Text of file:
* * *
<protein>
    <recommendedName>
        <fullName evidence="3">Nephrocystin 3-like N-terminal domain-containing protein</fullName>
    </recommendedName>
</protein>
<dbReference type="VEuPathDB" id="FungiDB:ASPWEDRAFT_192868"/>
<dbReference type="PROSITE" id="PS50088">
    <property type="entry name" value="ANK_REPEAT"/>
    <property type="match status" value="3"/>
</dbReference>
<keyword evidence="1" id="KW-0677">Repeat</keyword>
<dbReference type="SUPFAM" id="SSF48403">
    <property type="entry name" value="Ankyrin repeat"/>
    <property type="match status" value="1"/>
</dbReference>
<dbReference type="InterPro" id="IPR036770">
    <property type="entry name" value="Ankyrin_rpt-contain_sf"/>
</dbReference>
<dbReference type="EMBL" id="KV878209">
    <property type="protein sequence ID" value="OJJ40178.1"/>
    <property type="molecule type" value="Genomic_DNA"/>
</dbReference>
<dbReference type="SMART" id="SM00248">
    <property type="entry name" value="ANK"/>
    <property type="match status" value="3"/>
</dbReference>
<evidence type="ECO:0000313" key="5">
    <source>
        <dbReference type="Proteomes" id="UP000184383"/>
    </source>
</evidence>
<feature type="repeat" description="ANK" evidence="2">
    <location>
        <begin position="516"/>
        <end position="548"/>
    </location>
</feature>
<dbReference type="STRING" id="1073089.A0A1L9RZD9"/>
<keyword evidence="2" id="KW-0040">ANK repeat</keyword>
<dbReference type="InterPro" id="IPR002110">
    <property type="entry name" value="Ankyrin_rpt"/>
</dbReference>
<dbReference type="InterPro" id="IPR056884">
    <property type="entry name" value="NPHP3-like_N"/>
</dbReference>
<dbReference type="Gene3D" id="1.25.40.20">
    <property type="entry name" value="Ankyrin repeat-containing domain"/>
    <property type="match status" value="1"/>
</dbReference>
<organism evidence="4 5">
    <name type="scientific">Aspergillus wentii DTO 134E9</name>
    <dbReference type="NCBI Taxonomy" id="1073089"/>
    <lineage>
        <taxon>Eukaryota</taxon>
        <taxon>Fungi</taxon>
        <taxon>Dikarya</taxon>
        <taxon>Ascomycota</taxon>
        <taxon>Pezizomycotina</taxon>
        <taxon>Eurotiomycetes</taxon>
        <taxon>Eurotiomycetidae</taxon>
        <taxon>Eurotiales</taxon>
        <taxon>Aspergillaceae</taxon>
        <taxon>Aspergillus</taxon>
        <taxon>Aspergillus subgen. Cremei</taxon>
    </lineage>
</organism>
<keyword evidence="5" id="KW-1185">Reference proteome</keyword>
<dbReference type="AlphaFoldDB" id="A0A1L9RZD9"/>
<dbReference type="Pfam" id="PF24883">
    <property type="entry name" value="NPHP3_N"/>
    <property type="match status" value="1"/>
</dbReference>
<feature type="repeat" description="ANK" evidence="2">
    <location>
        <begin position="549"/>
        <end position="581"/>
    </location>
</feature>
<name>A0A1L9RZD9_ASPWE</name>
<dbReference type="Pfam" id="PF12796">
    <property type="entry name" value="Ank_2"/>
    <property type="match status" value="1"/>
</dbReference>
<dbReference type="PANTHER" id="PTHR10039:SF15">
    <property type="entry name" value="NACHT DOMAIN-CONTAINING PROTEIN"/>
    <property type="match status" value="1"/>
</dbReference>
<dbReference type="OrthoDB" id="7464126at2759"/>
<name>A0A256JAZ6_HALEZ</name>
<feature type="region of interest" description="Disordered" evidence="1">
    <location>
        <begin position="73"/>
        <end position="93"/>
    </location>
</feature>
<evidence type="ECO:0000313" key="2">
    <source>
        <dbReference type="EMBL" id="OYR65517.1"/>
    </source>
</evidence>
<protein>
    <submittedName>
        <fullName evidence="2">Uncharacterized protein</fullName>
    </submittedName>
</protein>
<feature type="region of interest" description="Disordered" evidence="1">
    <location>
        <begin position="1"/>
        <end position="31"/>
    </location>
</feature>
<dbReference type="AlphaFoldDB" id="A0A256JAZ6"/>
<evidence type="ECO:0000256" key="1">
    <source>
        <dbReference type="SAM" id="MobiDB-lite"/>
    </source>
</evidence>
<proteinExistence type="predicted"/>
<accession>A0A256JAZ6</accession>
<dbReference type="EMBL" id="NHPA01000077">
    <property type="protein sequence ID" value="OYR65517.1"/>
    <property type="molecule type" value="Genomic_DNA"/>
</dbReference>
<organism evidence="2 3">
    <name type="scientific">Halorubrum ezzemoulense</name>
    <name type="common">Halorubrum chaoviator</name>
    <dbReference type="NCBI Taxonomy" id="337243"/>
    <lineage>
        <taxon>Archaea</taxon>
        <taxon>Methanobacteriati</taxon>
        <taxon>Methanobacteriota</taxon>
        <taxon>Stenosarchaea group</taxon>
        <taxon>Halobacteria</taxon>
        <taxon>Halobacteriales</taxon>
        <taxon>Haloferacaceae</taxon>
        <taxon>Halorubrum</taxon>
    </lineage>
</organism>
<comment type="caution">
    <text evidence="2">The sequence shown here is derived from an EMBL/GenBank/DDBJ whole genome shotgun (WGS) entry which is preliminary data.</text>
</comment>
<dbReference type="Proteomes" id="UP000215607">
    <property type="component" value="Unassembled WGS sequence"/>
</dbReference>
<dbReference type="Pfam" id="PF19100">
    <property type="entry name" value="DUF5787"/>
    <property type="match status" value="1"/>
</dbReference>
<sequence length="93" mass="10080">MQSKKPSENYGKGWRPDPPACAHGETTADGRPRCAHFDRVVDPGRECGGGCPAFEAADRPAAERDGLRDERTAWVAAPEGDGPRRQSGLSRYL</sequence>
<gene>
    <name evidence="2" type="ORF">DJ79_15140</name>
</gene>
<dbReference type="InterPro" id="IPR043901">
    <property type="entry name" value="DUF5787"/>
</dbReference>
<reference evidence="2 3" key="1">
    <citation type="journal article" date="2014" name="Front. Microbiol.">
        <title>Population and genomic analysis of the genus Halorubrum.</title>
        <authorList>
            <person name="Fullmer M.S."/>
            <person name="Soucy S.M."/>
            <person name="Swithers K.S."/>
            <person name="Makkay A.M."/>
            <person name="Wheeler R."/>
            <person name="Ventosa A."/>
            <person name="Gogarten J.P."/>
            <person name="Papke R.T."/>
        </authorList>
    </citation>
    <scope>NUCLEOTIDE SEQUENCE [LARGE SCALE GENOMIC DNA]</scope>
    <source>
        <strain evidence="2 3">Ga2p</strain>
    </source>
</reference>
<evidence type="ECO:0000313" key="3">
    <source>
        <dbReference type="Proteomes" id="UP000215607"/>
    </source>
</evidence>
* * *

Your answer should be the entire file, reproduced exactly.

<protein>
    <recommendedName>
        <fullName evidence="3">Nephrocystin 3-like N-terminal domain-containing protein</fullName>
    </recommendedName>
</protein>
<dbReference type="VEuPathDB" id="FungiDB:ASPWEDRAFT_192868"/>
<dbReference type="PROSITE" id="PS50088">
    <property type="entry name" value="ANK_REPEAT"/>
    <property type="match status" value="3"/>
</dbReference>
<keyword evidence="1" id="KW-0677">Repeat</keyword>
<dbReference type="SUPFAM" id="SSF48403">
    <property type="entry name" value="Ankyrin repeat"/>
    <property type="match status" value="1"/>
</dbReference>
<dbReference type="InterPro" id="IPR036770">
    <property type="entry name" value="Ankyrin_rpt-contain_sf"/>
</dbReference>
<dbReference type="EMBL" id="KV878209">
    <property type="protein sequence ID" value="OJJ40178.1"/>
    <property type="molecule type" value="Genomic_DNA"/>
</dbReference>
<dbReference type="SMART" id="SM00248">
    <property type="entry name" value="ANK"/>
    <property type="match status" value="3"/>
</dbReference>
<evidence type="ECO:0000313" key="5">
    <source>
        <dbReference type="Proteomes" id="UP000184383"/>
    </source>
</evidence>
<feature type="repeat" description="ANK" evidence="2">
    <location>
        <begin position="516"/>
        <end position="548"/>
    </location>
</feature>
<dbReference type="STRING" id="1073089.A0A1L9RZD9"/>
<keyword evidence="2" id="KW-0040">ANK repeat</keyword>
<dbReference type="InterPro" id="IPR002110">
    <property type="entry name" value="Ankyrin_rpt"/>
</dbReference>
<dbReference type="InterPro" id="IPR056884">
    <property type="entry name" value="NPHP3-like_N"/>
</dbReference>
<dbReference type="Gene3D" id="1.25.40.20">
    <property type="entry name" value="Ankyrin repeat-containing domain"/>
    <property type="match status" value="1"/>
</dbReference>
<organism evidence="4 5">
    <name type="scientific">Aspergillus wentii DTO 134E9</name>
    <dbReference type="NCBI Taxonomy" id="1073089"/>
    <lineage>
        <taxon>Eukaryota</taxon>
        <taxon>Fungi</taxon>
        <taxon>Dikarya</taxon>
        <taxon>Ascomycota</taxon>
        <taxon>Pezizomycotina</taxon>
        <taxon>Eurotiomycetes</taxon>
        <taxon>Eurotiomycetidae</taxon>
        <taxon>Eurotiales</taxon>
        <taxon>Aspergillaceae</taxon>
        <taxon>Aspergillus</taxon>
        <taxon>Aspergillus subgen. Cremei</taxon>
    </lineage>
</organism>
<keyword evidence="5" id="KW-1185">Reference proteome</keyword>
<dbReference type="AlphaFoldDB" id="A0A1L9RZD9"/>
<dbReference type="Pfam" id="PF24883">
    <property type="entry name" value="NPHP3_N"/>
    <property type="match status" value="1"/>
</dbReference>
<feature type="repeat" description="ANK" evidence="2">
    <location>
        <begin position="549"/>
        <end position="581"/>
    </location>
</feature>
<name>A0A1L9RZD9_ASPWE</name>
<dbReference type="Pfam" id="PF12796">
    <property type="entry name" value="Ank_2"/>
    <property type="match status" value="1"/>
</dbReference>
<dbReference type="PANTHER" id="PTHR10039:SF15">
    <property type="entry name" value="NACHT DOMAIN-CONTAINING PROTEIN"/>
    <property type="match status" value="1"/>
</dbReference>
<dbReference type="OrthoDB" id="7464126at2759"/>
<name>A0A256JAZ6_HALEZ</name>
<feature type="region of interest" description="Disordered" evidence="1">
    <location>
        <begin position="73"/>
        <end position="93"/>
    </location>
</feature>
<evidence type="ECO:0000313" key="2">
    <source>
        <dbReference type="EMBL" id="OYR65517.1"/>
    </source>
</evidence>
<protein>
    <submittedName>
        <fullName evidence="2">Uncharacterized protein</fullName>
    </submittedName>
</protein>
<feature type="region of interest" description="Disordered" evidence="1">
    <location>
        <begin position="1"/>
        <end position="31"/>
    </location>
</feature>
<dbReference type="AlphaFoldDB" id="A0A256JAZ6"/>
<evidence type="ECO:0000256" key="1">
    <source>
        <dbReference type="SAM" id="MobiDB-lite"/>
    </source>
</evidence>
<proteinExistence type="predicted"/>
<accession>A0A256JAZ6</accession>
<dbReference type="EMBL" id="NHPA01000077">
    <property type="protein sequence ID" value="OYR65517.1"/>
    <property type="molecule type" value="Genomic_DNA"/>
</dbReference>
<organism evidence="2 3">
    <name type="scientific">Halorubrum ezzemoulense</name>
    <name type="common">Halorubrum chaoviator</name>
    <dbReference type="NCBI Taxonomy" id="337243"/>
    <lineage>
        <taxon>Archaea</taxon>
        <taxon>Methanobacteriati</taxon>
        <taxon>Methanobacteriota</taxon>
        <taxon>Stenosarchaea group</taxon>
        <taxon>Halobacteria</taxon>
        <taxon>Halobacteriales</taxon>
        <taxon>Haloferacaceae</taxon>
        <taxon>Halorubrum</taxon>
    </lineage>
</organism>
<comment type="caution">
    <text evidence="2">The sequence shown here is derived from an EMBL/GenBank/DDBJ whole genome shotgun (WGS) entry which is preliminary data.</text>
</comment>
<dbReference type="Proteomes" id="UP000215607">
    <property type="component" value="Unassembled WGS sequence"/>
</dbReference>
<dbReference type="Pfam" id="PF19100">
    <property type="entry name" value="DUF5787"/>
    <property type="match status" value="1"/>
</dbReference>
<sequence length="93" mass="10080">MQSKKPSENYGKGWRPDPPACAHGETTADGRPRCAHFDRVVDPGRECGGGCPAFEAADRPAAERDGLRDERTAWVAAPEGDGPRRQSGLSRYL</sequence>
<gene>
    <name evidence="2" type="ORF">DJ79_15140</name>
</gene>
<dbReference type="InterPro" id="IPR043901">
    <property type="entry name" value="DUF5787"/>
</dbReference>
<reference evidence="2 3" key="1">
    <citation type="journal article" date="2014" name="Front. Microbiol.">
        <title>Population and genomic analysis of the genus Halorubrum.</title>
        <authorList>
            <person name="Fullmer M.S."/>
            <person name="Soucy S.M."/>
            <person name="Swithers K.S."/>
            <person name="Makkay A.M."/>
            <person name="Wheeler R."/>
            <person name="Ventosa A."/>
            <person name="Gogarten J.P."/>
            <person name="Papke R.T."/>
        </authorList>
    </citation>
    <scope>NUCLEOTIDE SEQUENCE [LARGE SCALE GENOMIC DNA]</scope>
    <source>
        <strain evidence="2 3">Ga2p</strain>
    </source>
</reference>
<evidence type="ECO:0000313" key="3">
    <source>
        <dbReference type="Proteomes" id="UP000215607"/>
    </source>
</evidence>